Bank robberies are often isolated occurrences.

But when there are five bank robberies in one community in one year, including three in a six-week span last spring, it begins to emerge as a bit of trend, and it had a chilling effect.

When 35-year-old Chad Ray Hovet of Pueblo West allegedly robbed the Bank of the San Juans, TBK Bank and ENT Federal Credit Union in Pueblo West last spring, bank operators in Pueblo West wondered if they were next.

It forced banks to look at their operations and make some changes, Mitch Brown, the vice president of Legacy Bank in Pueblo West, explained.

"As a bank, it didn't make us totally rethink what we do," Brown said, "but it helps to re-invent and see how we can go about (protecting the bank and its customers) from the time that somebody opens the bank to the time that somebody locks the doors and leaves for the day."

Workers at Legacy Bank, which is located across the street from the Bank of the San Juans, which was robbed on April 4, saw the robbery firsthand.

"It's pretty fresh as far as what happened," Brown said, "when all of a sudden you see all these cops show up at a bank, and you immediately think worst-case scenario that there's some sort of robbery. When most robberies happen, they do it with a note, but in this particular case, he had a gun, showed it and pointed it at people, and that's a whole other level of psychological issues to deal with."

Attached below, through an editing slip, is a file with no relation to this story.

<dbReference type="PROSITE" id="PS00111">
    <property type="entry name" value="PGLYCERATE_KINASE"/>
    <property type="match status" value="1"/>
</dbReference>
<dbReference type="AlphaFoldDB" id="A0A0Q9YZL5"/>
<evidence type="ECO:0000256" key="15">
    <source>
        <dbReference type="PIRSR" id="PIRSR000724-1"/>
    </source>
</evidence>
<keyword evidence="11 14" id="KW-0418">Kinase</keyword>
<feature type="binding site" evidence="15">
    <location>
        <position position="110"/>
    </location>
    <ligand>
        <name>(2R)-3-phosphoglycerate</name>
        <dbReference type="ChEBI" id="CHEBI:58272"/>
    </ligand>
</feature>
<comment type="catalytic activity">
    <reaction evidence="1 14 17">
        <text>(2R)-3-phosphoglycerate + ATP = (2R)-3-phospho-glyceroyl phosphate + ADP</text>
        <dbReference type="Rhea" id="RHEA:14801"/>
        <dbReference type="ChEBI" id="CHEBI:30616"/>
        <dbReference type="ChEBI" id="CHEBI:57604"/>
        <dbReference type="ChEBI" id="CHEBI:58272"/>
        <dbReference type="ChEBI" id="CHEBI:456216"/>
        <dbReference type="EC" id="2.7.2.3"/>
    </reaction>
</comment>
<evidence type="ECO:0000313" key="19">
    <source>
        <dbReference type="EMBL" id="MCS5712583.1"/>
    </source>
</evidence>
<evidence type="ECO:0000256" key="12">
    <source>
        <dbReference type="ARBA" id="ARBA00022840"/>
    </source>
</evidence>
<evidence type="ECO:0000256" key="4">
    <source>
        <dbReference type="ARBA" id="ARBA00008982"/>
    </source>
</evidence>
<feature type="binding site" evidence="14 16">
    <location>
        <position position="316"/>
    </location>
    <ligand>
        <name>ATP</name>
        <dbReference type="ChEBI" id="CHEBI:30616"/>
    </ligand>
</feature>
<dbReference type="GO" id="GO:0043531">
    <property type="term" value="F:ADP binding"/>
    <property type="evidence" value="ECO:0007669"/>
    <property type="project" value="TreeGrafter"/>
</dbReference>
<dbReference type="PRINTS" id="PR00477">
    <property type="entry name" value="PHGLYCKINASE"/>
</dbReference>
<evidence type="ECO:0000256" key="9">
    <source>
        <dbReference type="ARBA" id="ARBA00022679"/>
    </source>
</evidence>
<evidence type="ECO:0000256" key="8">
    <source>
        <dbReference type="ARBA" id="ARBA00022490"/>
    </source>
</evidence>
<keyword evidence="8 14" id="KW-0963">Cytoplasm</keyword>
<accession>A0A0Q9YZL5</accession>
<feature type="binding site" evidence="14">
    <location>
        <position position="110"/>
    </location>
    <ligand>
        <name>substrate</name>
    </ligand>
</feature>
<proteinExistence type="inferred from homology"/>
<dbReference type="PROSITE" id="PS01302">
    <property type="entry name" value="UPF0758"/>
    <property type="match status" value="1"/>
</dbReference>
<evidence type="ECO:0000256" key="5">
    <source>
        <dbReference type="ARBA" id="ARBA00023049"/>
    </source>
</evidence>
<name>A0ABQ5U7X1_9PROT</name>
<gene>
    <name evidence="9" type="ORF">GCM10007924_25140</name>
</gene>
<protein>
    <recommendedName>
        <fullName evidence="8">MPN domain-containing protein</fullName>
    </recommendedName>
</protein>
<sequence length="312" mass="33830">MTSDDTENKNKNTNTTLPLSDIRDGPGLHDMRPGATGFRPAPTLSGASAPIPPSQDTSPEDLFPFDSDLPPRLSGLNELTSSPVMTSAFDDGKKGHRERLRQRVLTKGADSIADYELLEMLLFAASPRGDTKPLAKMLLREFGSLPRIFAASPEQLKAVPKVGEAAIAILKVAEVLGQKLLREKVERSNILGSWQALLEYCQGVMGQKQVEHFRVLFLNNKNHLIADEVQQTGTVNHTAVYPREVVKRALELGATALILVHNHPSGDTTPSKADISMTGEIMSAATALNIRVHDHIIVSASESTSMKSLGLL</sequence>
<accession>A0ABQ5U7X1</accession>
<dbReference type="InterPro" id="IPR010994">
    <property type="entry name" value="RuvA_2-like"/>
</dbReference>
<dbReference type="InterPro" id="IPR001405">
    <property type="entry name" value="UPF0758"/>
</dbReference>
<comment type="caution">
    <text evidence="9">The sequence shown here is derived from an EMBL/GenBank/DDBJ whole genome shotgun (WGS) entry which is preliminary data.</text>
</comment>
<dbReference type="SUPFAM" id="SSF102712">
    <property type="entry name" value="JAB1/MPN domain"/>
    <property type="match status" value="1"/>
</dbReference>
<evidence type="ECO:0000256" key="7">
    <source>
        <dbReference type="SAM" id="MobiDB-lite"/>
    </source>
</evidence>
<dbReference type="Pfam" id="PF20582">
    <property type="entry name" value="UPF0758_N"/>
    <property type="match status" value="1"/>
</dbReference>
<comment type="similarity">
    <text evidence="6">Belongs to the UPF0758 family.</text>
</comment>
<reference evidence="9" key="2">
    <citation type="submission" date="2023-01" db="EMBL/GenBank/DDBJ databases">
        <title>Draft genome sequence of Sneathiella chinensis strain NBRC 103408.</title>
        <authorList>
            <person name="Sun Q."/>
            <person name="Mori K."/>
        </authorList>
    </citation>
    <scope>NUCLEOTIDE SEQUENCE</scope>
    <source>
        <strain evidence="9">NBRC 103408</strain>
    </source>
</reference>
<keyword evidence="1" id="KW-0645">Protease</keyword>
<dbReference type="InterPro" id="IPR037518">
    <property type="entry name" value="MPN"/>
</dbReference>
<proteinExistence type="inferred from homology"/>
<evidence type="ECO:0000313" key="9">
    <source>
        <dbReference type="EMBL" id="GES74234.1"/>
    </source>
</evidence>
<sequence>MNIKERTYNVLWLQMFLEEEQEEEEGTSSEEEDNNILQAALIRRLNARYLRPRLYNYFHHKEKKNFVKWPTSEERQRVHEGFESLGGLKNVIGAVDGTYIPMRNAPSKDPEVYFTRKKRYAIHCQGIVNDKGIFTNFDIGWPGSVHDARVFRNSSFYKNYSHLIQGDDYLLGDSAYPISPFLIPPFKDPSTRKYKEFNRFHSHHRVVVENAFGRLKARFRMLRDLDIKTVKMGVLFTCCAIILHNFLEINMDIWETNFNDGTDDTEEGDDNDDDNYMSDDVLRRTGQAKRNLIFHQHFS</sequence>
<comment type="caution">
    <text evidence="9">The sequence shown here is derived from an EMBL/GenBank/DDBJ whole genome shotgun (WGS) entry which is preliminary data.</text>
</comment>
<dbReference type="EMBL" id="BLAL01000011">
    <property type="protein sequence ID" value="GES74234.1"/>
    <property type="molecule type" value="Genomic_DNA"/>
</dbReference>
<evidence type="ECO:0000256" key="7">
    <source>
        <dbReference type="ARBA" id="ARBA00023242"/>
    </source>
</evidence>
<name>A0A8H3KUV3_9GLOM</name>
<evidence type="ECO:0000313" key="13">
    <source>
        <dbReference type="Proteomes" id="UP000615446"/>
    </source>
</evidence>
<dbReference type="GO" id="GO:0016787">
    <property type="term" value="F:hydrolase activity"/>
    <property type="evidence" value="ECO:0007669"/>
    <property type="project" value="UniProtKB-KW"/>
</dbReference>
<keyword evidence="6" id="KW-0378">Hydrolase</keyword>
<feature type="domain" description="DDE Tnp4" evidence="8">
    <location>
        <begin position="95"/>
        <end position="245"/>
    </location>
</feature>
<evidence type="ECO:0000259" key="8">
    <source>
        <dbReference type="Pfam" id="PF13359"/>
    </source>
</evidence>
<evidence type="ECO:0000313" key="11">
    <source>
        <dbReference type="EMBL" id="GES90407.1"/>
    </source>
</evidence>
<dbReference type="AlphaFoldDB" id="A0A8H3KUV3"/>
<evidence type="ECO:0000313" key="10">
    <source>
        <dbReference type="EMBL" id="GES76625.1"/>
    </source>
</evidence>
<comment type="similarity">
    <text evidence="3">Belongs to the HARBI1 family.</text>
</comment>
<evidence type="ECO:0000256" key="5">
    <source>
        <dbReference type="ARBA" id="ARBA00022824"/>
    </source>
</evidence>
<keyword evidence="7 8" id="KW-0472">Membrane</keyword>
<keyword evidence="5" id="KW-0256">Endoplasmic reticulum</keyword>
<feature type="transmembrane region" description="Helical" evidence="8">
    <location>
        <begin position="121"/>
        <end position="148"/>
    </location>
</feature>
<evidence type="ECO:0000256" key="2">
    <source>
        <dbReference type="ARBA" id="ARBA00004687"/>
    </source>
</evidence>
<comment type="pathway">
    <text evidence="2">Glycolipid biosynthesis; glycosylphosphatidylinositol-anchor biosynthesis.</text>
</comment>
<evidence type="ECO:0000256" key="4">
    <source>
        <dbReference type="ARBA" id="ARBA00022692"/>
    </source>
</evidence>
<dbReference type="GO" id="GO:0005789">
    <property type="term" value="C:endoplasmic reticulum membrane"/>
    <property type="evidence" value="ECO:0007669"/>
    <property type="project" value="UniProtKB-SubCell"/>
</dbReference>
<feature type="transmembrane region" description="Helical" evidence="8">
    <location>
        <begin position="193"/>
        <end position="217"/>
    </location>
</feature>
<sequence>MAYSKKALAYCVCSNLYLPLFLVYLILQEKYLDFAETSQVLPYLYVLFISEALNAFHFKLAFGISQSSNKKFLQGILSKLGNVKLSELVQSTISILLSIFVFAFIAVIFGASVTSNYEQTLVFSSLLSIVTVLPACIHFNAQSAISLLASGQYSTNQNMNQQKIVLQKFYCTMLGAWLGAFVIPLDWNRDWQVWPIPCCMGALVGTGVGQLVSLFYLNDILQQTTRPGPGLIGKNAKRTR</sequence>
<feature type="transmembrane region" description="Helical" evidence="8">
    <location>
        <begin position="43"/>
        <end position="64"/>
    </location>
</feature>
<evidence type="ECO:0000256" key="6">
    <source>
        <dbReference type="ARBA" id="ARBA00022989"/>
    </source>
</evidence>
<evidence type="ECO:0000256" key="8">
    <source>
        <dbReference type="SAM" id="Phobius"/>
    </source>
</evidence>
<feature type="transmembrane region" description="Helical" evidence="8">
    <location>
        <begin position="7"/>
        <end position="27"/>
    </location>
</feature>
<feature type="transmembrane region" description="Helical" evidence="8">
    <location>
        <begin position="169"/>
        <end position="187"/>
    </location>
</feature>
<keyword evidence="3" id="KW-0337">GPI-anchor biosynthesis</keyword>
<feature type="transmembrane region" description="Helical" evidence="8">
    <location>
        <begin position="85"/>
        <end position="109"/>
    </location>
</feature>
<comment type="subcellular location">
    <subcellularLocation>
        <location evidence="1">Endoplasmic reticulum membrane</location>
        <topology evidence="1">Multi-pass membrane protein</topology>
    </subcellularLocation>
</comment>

In an effort to avoid that, Legacy Bank as well as the Bank of the San Juans hired a security guard to protect its workers and customers.

"It's one of those things where, the type of community we're in, we want to show that we care about the safety and security of our customers," Brown said. "As soon as he hit the TBK Bank (one week after the Bank of the San Juans robbery), the community started thinking 'how safe is this?'"

Banks, Brown explained, continue to be vigilant as the specter of robberies is simply a fact of life in the banking industry. He said that employees are trained to constantly pay attention to their surroundings to notice if somebody is "casing the bank" for a future robbery. That includes, he said, keeping note of individuals that workers don't recognize, often writing down descriptions and even writing down license plate numbers.

"All banks are conditioned to do at least monthly or quarterly training in terms of robberies," Brown said. "In banks, there are so many people in and out, people taking phone calls, and you're not always aware of your surroundings. Whenever somebody comes in, we want one or two people to recognize them and say hello and do their best to be aware."